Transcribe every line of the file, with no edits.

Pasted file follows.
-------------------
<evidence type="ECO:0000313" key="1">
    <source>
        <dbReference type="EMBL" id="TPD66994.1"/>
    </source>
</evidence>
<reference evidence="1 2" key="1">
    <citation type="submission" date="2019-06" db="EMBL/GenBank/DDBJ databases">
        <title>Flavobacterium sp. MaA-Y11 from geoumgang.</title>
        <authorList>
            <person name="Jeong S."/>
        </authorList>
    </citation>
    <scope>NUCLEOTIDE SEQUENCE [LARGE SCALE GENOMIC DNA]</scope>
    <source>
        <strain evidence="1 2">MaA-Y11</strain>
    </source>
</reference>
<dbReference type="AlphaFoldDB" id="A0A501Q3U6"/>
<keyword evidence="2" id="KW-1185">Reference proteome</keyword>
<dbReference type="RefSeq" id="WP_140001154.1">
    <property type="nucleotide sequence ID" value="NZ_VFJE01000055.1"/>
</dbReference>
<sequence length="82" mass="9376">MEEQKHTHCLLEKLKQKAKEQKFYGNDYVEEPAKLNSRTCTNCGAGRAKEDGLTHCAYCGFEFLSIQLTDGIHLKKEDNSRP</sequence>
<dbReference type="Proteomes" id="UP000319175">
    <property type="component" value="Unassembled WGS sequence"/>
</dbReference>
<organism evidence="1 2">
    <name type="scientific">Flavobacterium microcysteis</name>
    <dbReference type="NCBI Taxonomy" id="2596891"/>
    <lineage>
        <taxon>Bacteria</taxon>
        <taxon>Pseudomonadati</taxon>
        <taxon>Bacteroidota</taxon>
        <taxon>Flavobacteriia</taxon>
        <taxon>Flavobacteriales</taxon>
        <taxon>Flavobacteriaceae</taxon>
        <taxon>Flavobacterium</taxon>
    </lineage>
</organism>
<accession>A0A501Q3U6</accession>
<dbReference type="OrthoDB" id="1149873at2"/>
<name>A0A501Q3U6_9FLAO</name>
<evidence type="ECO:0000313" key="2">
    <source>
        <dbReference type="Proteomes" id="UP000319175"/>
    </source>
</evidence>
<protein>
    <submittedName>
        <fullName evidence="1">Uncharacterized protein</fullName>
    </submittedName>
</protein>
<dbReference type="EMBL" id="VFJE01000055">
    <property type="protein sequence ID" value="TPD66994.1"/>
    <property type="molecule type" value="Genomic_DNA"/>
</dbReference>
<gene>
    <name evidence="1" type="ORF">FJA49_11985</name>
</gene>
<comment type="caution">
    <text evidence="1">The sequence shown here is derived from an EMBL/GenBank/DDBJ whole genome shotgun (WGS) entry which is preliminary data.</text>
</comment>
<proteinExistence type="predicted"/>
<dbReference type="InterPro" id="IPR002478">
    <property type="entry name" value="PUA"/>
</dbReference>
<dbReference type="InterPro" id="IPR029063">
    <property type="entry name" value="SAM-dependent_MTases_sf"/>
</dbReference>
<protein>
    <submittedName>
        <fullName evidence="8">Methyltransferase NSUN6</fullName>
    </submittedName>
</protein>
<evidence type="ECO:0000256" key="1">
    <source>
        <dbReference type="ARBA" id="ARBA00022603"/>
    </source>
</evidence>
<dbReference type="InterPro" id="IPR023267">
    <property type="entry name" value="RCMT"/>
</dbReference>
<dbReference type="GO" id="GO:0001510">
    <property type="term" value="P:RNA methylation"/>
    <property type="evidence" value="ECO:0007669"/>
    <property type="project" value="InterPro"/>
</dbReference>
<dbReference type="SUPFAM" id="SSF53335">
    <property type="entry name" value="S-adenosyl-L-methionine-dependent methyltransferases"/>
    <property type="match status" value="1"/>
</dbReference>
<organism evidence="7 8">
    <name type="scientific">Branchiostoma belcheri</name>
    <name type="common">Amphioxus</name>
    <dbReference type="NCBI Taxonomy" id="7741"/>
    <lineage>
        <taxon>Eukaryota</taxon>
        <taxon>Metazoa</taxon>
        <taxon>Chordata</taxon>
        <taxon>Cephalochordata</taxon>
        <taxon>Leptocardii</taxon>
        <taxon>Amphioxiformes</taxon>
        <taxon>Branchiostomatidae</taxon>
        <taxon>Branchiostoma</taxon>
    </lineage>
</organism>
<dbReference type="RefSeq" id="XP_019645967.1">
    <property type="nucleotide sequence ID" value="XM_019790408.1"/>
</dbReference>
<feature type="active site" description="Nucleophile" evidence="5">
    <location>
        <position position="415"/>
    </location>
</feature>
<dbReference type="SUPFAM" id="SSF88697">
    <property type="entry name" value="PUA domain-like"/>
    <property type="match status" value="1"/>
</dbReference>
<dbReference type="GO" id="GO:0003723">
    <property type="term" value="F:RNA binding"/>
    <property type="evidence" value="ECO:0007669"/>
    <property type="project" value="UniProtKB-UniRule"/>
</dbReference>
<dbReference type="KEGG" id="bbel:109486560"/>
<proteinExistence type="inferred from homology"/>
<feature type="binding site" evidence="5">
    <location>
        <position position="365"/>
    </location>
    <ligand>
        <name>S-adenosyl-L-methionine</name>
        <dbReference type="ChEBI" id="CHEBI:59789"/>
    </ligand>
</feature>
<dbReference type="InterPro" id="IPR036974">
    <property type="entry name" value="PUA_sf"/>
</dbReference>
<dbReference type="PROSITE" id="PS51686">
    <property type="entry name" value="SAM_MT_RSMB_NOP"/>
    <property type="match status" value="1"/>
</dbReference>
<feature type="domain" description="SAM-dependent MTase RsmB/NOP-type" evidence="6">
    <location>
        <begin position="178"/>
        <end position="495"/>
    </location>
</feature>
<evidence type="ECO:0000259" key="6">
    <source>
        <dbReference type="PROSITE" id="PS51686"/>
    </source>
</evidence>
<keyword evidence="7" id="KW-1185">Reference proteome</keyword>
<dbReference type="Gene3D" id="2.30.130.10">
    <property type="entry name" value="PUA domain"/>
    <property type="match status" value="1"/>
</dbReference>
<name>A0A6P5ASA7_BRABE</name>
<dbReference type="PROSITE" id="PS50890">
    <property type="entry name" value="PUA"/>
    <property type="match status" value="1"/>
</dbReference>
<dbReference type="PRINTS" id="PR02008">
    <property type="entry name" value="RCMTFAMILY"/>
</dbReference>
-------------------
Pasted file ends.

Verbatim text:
<evidence type="ECO:0000313" key="1">
    <source>
        <dbReference type="EMBL" id="TPD66994.1"/>
    </source>
</evidence>
<reference evidence="1 2" key="1">
    <citation type="submission" date="2019-06" db="EMBL/GenBank/DDBJ databases">
        <title>Flavobacterium sp. MaA-Y11 from geoumgang.</title>
        <authorList>
            <person name="Jeong S."/>
        </authorList>
    </citation>
    <scope>NUCLEOTIDE SEQUENCE [LARGE SCALE GENOMIC DNA]</scope>
    <source>
        <strain evidence="1 2">MaA-Y11</strain>
    </source>
</reference>
<dbReference type="AlphaFoldDB" id="A0A501Q3U6"/>
<keyword evidence="2" id="KW-1185">Reference proteome</keyword>
<dbReference type="RefSeq" id="WP_140001154.1">
    <property type="nucleotide sequence ID" value="NZ_VFJE01000055.1"/>
</dbReference>
<sequence length="82" mass="9376">MEEQKHTHCLLEKLKQKAKEQKFYGNDYVEEPAKLNSRTCTNCGAGRAKEDGLTHCAYCGFEFLSIQLTDGIHLKKEDNSRP</sequence>
<dbReference type="Proteomes" id="UP000319175">
    <property type="component" value="Unassembled WGS sequence"/>
</dbReference>
<organism evidence="1 2">
    <name type="scientific">Flavobacterium microcysteis</name>
    <dbReference type="NCBI Taxonomy" id="2596891"/>
    <lineage>
        <taxon>Bacteria</taxon>
        <taxon>Pseudomonadati</taxon>
        <taxon>Bacteroidota</taxon>
        <taxon>Flavobacteriia</taxon>
        <taxon>Flavobacteriales</taxon>
        <taxon>Flavobacteriaceae</taxon>
        <taxon>Flavobacterium</taxon>
    </lineage>
</organism>
<accession>A0A501Q3U6</accession>
<dbReference type="OrthoDB" id="1149873at2"/>
<name>A0A501Q3U6_9FLAO</name>
<evidence type="ECO:0000313" key="2">
    <source>
        <dbReference type="Proteomes" id="UP000319175"/>
    </source>
</evidence>
<protein>
    <submittedName>
        <fullName evidence="1">Uncharacterized protein</fullName>
    </submittedName>
</protein>
<dbReference type="EMBL" id="VFJE01000055">
    <property type="protein sequence ID" value="TPD66994.1"/>
    <property type="molecule type" value="Genomic_DNA"/>
</dbReference>
<gene>
    <name evidence="1" type="ORF">FJA49_11985</name>
</gene>
<comment type="caution">
    <text evidence="1">The sequence shown here is derived from an EMBL/GenBank/DDBJ whole genome shotgun (WGS) entry which is preliminary data.</text>
</comment>
<proteinExistence type="predicted"/>
<dbReference type="InterPro" id="IPR002478">
    <property type="entry name" value="PUA"/>
</dbReference>
<dbReference type="InterPro" id="IPR029063">
    <property type="entry name" value="SAM-dependent_MTases_sf"/>
</dbReference>
<protein>
    <submittedName>
        <fullName evidence="8">Methyltransferase NSUN6</fullName>
    </submittedName>
</protein>
<evidence type="ECO:0000256" key="1">
    <source>
        <dbReference type="ARBA" id="ARBA00022603"/>
    </source>
</evidence>
<dbReference type="InterPro" id="IPR023267">
    <property type="entry name" value="RCMT"/>
</dbReference>
<dbReference type="GO" id="GO:0001510">
    <property type="term" value="P:RNA methylation"/>
    <property type="evidence" value="ECO:0007669"/>
    <property type="project" value="InterPro"/>
</dbReference>
<dbReference type="SUPFAM" id="SSF53335">
    <property type="entry name" value="S-adenosyl-L-methionine-dependent methyltransferases"/>
    <property type="match status" value="1"/>
</dbReference>
<organism evidence="7 8">
    <name type="scientific">Branchiostoma belcheri</name>
    <name type="common">Amphioxus</name>
    <dbReference type="NCBI Taxonomy" id="7741"/>
    <lineage>
        <taxon>Eukaryota</taxon>
        <taxon>Metazoa</taxon>
        <taxon>Chordata</taxon>
        <taxon>Cephalochordata</taxon>
        <taxon>Leptocardii</taxon>
        <taxon>Amphioxiformes</taxon>
        <taxon>Branchiostomatidae</taxon>
        <taxon>Branchiostoma</taxon>
    </lineage>
</organism>
<dbReference type="RefSeq" id="XP_019645967.1">
    <property type="nucleotide sequence ID" value="XM_019790408.1"/>
</dbReference>
<feature type="active site" description="Nucleophile" evidence="5">
    <location>
        <position position="415"/>
    </location>
</feature>
<dbReference type="SUPFAM" id="SSF88697">
    <property type="entry name" value="PUA domain-like"/>
    <property type="match status" value="1"/>
</dbReference>
<dbReference type="GO" id="GO:0003723">
    <property type="term" value="F:RNA binding"/>
    <property type="evidence" value="ECO:0007669"/>
    <property type="project" value="UniProtKB-UniRule"/>
</dbReference>
<dbReference type="KEGG" id="bbel:109486560"/>
<proteinExistence type="inferred from homology"/>
<feature type="binding site" evidence="5">
    <location>
        <position position="365"/>
    </location>
    <ligand>
        <name>S-adenosyl-L-methionine</name>
        <dbReference type="ChEBI" id="CHEBI:59789"/>
    </ligand>
</feature>
<dbReference type="InterPro" id="IPR036974">
    <property type="entry name" value="PUA_sf"/>
</dbReference>
<dbReference type="PROSITE" id="PS51686">
    <property type="entry name" value="SAM_MT_RSMB_NOP"/>
    <property type="match status" value="1"/>
</dbReference>
<feature type="domain" description="SAM-dependent MTase RsmB/NOP-type" evidence="6">
    <location>
        <begin position="178"/>
        <end position="495"/>
    </location>
</feature>
<evidence type="ECO:0000259" key="6">
    <source>
        <dbReference type="PROSITE" id="PS51686"/>
    </source>
</evidence>
<keyword evidence="7" id="KW-1185">Reference proteome</keyword>
<dbReference type="Gene3D" id="2.30.130.10">
    <property type="entry name" value="PUA domain"/>
    <property type="match status" value="1"/>
</dbReference>
<name>A0A6P5ASA7_BRABE</name>
<dbReference type="PROSITE" id="PS50890">
    <property type="entry name" value="PUA"/>
    <property type="match status" value="1"/>
</dbReference>
<dbReference type="PRINTS" id="PR02008">
    <property type="entry name" value="RCMTFAMILY"/>
</dbReference>